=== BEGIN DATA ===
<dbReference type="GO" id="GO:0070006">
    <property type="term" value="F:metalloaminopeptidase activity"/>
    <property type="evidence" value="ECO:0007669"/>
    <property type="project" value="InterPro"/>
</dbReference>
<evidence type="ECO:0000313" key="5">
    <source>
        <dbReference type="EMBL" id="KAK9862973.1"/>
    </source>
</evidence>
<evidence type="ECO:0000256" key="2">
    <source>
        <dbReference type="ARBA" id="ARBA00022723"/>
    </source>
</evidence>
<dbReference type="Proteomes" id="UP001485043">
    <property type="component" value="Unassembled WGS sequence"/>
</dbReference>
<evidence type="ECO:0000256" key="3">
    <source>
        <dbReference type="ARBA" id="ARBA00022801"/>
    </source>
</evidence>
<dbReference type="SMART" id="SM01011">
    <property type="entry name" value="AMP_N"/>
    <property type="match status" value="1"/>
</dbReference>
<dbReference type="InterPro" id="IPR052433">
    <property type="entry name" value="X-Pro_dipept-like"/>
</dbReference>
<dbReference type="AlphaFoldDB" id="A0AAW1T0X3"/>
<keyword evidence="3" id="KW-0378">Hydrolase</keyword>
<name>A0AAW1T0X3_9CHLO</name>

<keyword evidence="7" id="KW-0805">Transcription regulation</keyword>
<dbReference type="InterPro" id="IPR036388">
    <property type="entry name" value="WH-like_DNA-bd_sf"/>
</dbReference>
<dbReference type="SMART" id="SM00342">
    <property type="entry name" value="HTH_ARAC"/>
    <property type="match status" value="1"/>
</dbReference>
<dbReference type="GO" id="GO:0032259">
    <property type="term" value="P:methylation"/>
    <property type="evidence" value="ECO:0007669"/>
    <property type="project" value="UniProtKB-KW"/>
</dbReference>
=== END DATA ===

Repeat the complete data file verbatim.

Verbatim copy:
<dbReference type="GO" id="GO:0070006">
    <property type="term" value="F:metalloaminopeptidase activity"/>
    <property type="evidence" value="ECO:0007669"/>
    <property type="project" value="InterPro"/>
</dbReference>
<evidence type="ECO:0000313" key="5">
    <source>
        <dbReference type="EMBL" id="KAK9862973.1"/>
    </source>
</evidence>
<evidence type="ECO:0000256" key="2">
    <source>
        <dbReference type="ARBA" id="ARBA00022723"/>
    </source>
</evidence>
<dbReference type="Proteomes" id="UP001485043">
    <property type="component" value="Unassembled WGS sequence"/>
</dbReference>
<evidence type="ECO:0000256" key="3">
    <source>
        <dbReference type="ARBA" id="ARBA00022801"/>
    </source>
</evidence>
<dbReference type="SMART" id="SM01011">
    <property type="entry name" value="AMP_N"/>
    <property type="match status" value="1"/>
</dbReference>
<dbReference type="InterPro" id="IPR052433">
    <property type="entry name" value="X-Pro_dipept-like"/>
</dbReference>
<dbReference type="AlphaFoldDB" id="A0AAW1T0X3"/>
<keyword evidence="3" id="KW-0378">Hydrolase</keyword>
<name>A0AAW1T0X3_9CHLO</name>

<keyword evidence="7" id="KW-0805">Transcription regulation</keyword>
<dbReference type="InterPro" id="IPR036388">
    <property type="entry name" value="WH-like_DNA-bd_sf"/>
</dbReference>
<dbReference type="SMART" id="SM00342">
    <property type="entry name" value="HTH_ARAC"/>
    <property type="match status" value="1"/>
</dbReference>
<dbReference type="GO" id="GO:0032259">
    <property type="term" value="P:methylation"/>
    <property type="evidence" value="ECO:0007669"/>
    <property type="project" value="UniProtKB-KW"/>
</dbReference>